I briefly touched on the Project Curve in a previous blog post, but this Report is so important that I felt it prudent to give you a more comprehensive explanation.
The Project Curve Report lets you assess the growth of your improvement over time by tracking the start and end rates of your organization’s Projects.
Typically, Improvements and Projects will have different traits. In most organizations, there will be fewer Projects than Improvements. It is also typical for Projects to take longer to be completed than it does Improvements.
We have found that organizations that tie Projects directly to their strategic goals are often more successful than those that don’t. It also seems to be advantageous for your organization’s Projects to have a practical cycle time; if it takes too long for Projects to be completed, people may lose motivation.
What should you be looking for?
- A high slope of Projects starting and ending indicates a healthy improvement culture.
You should also be aware that having too many active Projects can often decrease their completion rate. Of course, every organization will have a different Project completion capacity. You Improvement leadership should study your organization’s characteristics in order to maximize their top-down improvement potential.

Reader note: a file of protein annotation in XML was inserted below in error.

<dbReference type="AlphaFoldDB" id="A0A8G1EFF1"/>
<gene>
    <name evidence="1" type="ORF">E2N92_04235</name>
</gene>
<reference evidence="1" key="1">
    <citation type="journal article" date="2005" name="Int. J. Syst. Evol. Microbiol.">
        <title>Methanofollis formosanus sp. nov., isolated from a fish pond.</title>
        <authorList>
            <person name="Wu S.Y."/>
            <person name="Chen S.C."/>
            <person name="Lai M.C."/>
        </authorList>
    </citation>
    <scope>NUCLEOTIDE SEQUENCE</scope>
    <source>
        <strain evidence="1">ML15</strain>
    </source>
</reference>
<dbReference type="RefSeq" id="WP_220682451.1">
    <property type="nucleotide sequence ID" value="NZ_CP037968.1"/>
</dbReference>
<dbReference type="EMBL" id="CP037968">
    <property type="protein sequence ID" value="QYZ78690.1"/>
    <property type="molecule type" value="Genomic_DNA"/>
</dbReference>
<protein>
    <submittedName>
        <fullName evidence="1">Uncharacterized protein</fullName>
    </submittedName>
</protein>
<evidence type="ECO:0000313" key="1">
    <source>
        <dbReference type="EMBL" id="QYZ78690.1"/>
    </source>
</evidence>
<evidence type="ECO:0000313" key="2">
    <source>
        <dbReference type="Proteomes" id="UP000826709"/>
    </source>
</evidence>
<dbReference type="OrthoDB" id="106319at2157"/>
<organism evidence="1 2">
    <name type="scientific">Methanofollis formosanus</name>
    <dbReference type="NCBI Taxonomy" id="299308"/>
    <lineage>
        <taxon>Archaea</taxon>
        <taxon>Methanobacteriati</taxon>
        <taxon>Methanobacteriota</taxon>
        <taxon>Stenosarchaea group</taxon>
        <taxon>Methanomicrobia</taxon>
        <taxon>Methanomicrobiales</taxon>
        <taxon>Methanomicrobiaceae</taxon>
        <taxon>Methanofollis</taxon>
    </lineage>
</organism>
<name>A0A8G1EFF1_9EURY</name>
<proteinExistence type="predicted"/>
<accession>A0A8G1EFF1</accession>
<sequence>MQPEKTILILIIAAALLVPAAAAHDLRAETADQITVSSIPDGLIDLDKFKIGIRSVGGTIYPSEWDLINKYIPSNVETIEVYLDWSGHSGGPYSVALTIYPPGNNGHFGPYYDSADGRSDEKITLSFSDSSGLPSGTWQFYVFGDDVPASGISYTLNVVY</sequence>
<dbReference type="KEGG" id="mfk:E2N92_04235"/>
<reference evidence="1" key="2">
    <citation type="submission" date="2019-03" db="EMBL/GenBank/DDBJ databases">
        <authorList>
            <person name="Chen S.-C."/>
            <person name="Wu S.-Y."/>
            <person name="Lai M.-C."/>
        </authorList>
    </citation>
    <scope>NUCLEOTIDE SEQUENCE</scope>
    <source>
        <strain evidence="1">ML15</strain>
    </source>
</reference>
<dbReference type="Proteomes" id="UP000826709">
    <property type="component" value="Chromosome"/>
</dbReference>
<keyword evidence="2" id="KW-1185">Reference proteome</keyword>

- If there’s an inflection point in the starting and ending slopes, there was probably a change in improvement processes or leadership behaviors.
- A low slope of starting and ending is a warning sign of an unhealthy improvement culture.
Studies have found that about 20% of an organization’s improvement potential comes in the form of larger in scope top-down improvement projects. We know that when this slope is low, it often has more to do with the fact that Projects are occurring in the organization but that KaiNexus is not being used to track them.
Keep an eye out for divergence
If you have more Projects being started than ended, you have divergence. This warning sign needs to be quickly resolved to avoid having your improvement efforts slowed and damaging your improvement culture.
Because the cycle time for completing larger top-down Projects will be greater than smaller scoped Improvements, divergence will play a larger role in your Project Curve than your Improvement Curve. Having said that, having too large of a cycle time for Projects can result in them either no longer being considered a high priority. This can stop Projects from being completed altogether or have some much delay that by the time they’re completed, they’re no longer relevant.
Naturally, this will be very organization-specific and will be heavily influenced by the scope of the Projects.
So what can you do about divergence? Make sure people are ending Projects when they reach their end date or that the end date is pushed back a bit with an explanation of why the original date was not met.This will signify that leaders are taking improvement seriously, which in turn will make their employees take it seriously as well.
How are your Project Curves looking? We’d love to hear from you!